Posted By: Jenny Lee, D.D.S. | Thursday, October 18, 2012

What is TMJ?

TMJ is an abbreviation for temperomandibular joint. The jaw joint is right in front of the ear. You can feel it with your fingers when you open or close your mouth. When you have pain, clicking or inability to move your jaw, you have temperomandibular joint dysfunction, or TMD. It is estimated that between 10% and 20% of the population suffer from TMD, at some time in their lives. If you think you might have TMD, this quick Risk Assessment Test will help you decide if you need to read further.

How does the temperomandibular joint work?

The following video demonstrates how the jaw joint or temperomandibular joint works. (link to video). The jaw joint is a perhaps the most complicated joint in the body. Most joints, like your knee joint, are ball and socket joints. They can rotate, as your knee does when you bend it. The temperomandibular joint can also rotate, which it does when you open and close. But it is very special. It can also translate when you move your jaw forward to touch your front teeth together. Look at the diagram below. In order to be able to do this, it has a cartilage disc between the ball and socket of the joint. In this diagram, the disc is shaded purple. The disc is like a donut that moves with the joint when it translates forward. It is attached to the back wall of the jaw by an elastic tether. The TMJ is an elegant and sophisticated part of our anatomy, but like all complicated equipment, it is prone to breaking down.

Muscle Induced TMD

Most TMD is muscle pain. You can feel achy, stiff or sore in the muscles of your jaw, neck or temples. It can be the result of stress-related squeezing your teeth during the day or night. The muscles go into spasm, producing a cycle of spasm-pain-more clenching-more spasm-and more pain . . . Most muscle related episodes of TMD seem to be related to temporary periods of stress, and resolve on their own within a week or two.

When related TMD becomes chronic, there is an underlying cause that must be resolved. Common causes:

  • Tooth bruxism or clenching while sleeping.
  • Habitual tooth clenching during the day.
  • Uneven bite.
  • Clenching induced by medications.
  • Clenching induced by certain diseases.
  • Damage to the joint by trauma to the face.

When should I seek professional help?

When jaw pain lasts longer than two weeks, when you are unable to open or close your mouth, or when the pain is severe, you should seek medical treatment. A dentist or physician trained in TMD treatment can help you manage the acute symptoms and limit permanent damage.

Disc Displacement With Reduction

When the pain is chronic or the trauma is severe, the joint can be damaged. The disc, which cradles the ball and socket of the joint, can become damaged by severe acute trauma, such as in a car accident, or by repeated stress, for example from clenching.

In these cases, the temperomandibular joint becomes permanently damaged. The mildest form is a slight click that occurs when the disc slips partially out or into place. Each click further flattens the disc and makes the next click more likely. Patients often feel no pain during this phase.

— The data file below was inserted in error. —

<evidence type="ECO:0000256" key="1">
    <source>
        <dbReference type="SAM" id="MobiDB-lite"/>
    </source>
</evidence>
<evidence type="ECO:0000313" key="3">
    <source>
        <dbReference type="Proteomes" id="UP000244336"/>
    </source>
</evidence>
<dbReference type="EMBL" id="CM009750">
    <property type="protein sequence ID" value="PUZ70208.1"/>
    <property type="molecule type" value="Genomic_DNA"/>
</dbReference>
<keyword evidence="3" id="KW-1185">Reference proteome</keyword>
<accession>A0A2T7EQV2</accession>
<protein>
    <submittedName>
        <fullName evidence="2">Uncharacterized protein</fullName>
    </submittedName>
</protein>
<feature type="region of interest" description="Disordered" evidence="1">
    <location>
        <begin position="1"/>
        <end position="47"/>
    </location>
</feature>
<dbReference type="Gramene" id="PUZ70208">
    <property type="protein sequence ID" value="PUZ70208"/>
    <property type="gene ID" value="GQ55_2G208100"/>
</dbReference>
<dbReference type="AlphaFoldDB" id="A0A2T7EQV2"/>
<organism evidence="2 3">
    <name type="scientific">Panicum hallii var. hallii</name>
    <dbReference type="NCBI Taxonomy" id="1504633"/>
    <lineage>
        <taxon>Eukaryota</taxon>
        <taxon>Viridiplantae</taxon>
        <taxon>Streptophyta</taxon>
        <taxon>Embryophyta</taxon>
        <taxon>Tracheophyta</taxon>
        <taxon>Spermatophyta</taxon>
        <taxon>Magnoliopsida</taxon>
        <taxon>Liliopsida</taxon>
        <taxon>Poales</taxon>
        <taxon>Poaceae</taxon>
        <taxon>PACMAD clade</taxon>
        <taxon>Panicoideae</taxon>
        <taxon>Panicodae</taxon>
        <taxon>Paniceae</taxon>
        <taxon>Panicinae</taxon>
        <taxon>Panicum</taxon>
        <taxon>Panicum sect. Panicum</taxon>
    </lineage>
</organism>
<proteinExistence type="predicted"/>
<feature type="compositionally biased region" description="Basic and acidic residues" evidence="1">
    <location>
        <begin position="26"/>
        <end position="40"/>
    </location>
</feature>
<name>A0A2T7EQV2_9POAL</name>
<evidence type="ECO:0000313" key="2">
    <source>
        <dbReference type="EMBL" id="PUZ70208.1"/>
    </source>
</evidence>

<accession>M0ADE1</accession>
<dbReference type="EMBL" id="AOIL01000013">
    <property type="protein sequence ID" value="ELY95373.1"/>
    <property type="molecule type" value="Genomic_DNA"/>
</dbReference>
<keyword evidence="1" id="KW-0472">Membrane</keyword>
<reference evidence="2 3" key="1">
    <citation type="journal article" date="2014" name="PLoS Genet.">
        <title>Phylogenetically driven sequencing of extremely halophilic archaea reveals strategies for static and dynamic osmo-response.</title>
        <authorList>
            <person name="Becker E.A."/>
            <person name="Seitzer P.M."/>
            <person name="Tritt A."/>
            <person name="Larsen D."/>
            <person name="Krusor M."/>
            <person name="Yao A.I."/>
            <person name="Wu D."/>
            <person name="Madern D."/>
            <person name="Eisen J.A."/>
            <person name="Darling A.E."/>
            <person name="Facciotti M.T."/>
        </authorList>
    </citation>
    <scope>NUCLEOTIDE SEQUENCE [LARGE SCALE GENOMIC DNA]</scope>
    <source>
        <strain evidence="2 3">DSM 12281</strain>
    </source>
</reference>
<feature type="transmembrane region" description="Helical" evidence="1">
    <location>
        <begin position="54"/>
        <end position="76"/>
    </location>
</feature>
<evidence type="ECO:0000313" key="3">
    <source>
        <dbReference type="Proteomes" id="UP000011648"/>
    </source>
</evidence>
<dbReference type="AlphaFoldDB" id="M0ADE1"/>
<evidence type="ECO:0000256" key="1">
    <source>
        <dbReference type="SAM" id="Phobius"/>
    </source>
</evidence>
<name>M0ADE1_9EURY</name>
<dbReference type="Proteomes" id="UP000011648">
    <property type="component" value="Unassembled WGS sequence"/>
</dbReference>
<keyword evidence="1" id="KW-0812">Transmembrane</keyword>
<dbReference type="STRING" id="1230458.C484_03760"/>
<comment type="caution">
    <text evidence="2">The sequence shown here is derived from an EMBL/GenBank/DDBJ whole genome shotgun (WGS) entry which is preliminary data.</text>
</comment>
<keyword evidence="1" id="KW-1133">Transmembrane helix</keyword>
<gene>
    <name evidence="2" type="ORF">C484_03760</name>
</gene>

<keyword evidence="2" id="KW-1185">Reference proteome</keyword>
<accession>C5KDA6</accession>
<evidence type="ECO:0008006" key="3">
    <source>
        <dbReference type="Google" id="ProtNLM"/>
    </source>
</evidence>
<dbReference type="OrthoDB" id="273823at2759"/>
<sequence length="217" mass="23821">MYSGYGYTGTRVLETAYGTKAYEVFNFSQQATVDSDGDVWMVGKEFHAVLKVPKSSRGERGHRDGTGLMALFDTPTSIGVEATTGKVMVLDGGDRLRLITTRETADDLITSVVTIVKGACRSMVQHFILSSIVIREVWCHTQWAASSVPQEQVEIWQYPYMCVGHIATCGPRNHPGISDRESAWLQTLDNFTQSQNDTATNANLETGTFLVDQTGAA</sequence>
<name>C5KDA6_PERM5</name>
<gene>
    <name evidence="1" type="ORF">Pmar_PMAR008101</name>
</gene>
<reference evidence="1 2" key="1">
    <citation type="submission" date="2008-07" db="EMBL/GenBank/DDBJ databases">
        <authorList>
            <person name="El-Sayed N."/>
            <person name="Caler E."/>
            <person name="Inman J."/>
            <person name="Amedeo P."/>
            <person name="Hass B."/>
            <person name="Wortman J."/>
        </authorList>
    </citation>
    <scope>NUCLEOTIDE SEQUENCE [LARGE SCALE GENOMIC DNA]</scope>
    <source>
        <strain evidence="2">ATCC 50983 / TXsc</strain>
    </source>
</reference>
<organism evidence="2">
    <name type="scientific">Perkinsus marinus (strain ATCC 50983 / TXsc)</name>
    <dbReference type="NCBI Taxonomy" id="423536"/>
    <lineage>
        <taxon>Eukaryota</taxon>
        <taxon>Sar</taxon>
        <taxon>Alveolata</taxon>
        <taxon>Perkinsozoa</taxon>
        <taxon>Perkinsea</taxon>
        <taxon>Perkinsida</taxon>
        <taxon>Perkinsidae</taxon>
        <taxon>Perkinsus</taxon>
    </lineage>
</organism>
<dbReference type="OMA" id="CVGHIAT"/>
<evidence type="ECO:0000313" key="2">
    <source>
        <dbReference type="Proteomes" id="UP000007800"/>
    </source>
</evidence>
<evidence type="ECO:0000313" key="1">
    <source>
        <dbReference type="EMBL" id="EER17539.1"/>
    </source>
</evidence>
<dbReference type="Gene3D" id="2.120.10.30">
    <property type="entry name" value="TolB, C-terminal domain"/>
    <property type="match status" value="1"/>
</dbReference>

When the disc slips completely out of the joint, the patient:

  • May feel severe pain. The muscles are often in spasm, and the jaw joint may be pressing on very sensitive tissues.
  • May have limitation of opening or closing of her jaw. The disc may be in the way.
  • May be able to massage or wiggle the disc back into place. If the disc slips out completely, the elastic tether is stretched. The cycle of disc injury and TMD events accelerate, as the shape of the disc and elastic tether become further damaged.

Disc Displacement without Reduction

When the disc permanently slips out of position, the patient initially experiences:

  • Pain. The muscles are often in spasm, and the jaw joint may be pressing on very sensitive tissues.
  • Limitation of opening or closing the jaw. The disc may be in the way.
  • She cannot wiggle or massage the disc back into place.
  • No clicking at all. The disc no longer clicks back into place.
  • The bite will be uneven, due to the change in shape of the TMJ
  • A grating sound. This is the noise of the bone from the ball and socket grating on each other.

The joint with disc displacement without reduction will change shape over time. The patient will continue feel painful episodes when stressed by chewing or talking, but there will be a reduction in pain as the joint adapts. There will be a gradual increase in jaw mobility as the unused disc gets worn away. The damage to the joint will be limited by an even bite, which will have to be regularly adjusted due to the continual wear of the joint.

How can you prevent Advanced TMD?

  • Be aware of clenching habits during the day.
  • Wear a nightguard if you clench at night. Link to Treatments: Nightguards
  • If your bite feels uneven, consult your dentist to resolve the problem.
  • During periods of mild temporary stress:
    • massage your jaw muscles.
    • eat a soft or liquid diet.
    • Use Advil as directed.
    • Use moist heat on the joint.

If you have an acute episode of TMD, consult a dentist or physician who is competent in the treatment of TMD. When TMD is chronic, the patient may need ongoing management of the disease. The following treatments may be recommended:

  • Pain relievers.
  • Restrictive diets.
  • Muscle relaxants.
  • Nightguards Link to Treatments: Nightguards
  • Physical therapy and massage therapy.
  • Heat treatment.
  • Tens Treatment.
If you have chronic TMD your dentist or physician:
  • May recommend injections of steroids, Botox or pain relievers.
  • May recommend surgery.
  • May create a new balanced bite. Link to Treatments: Bite Balancing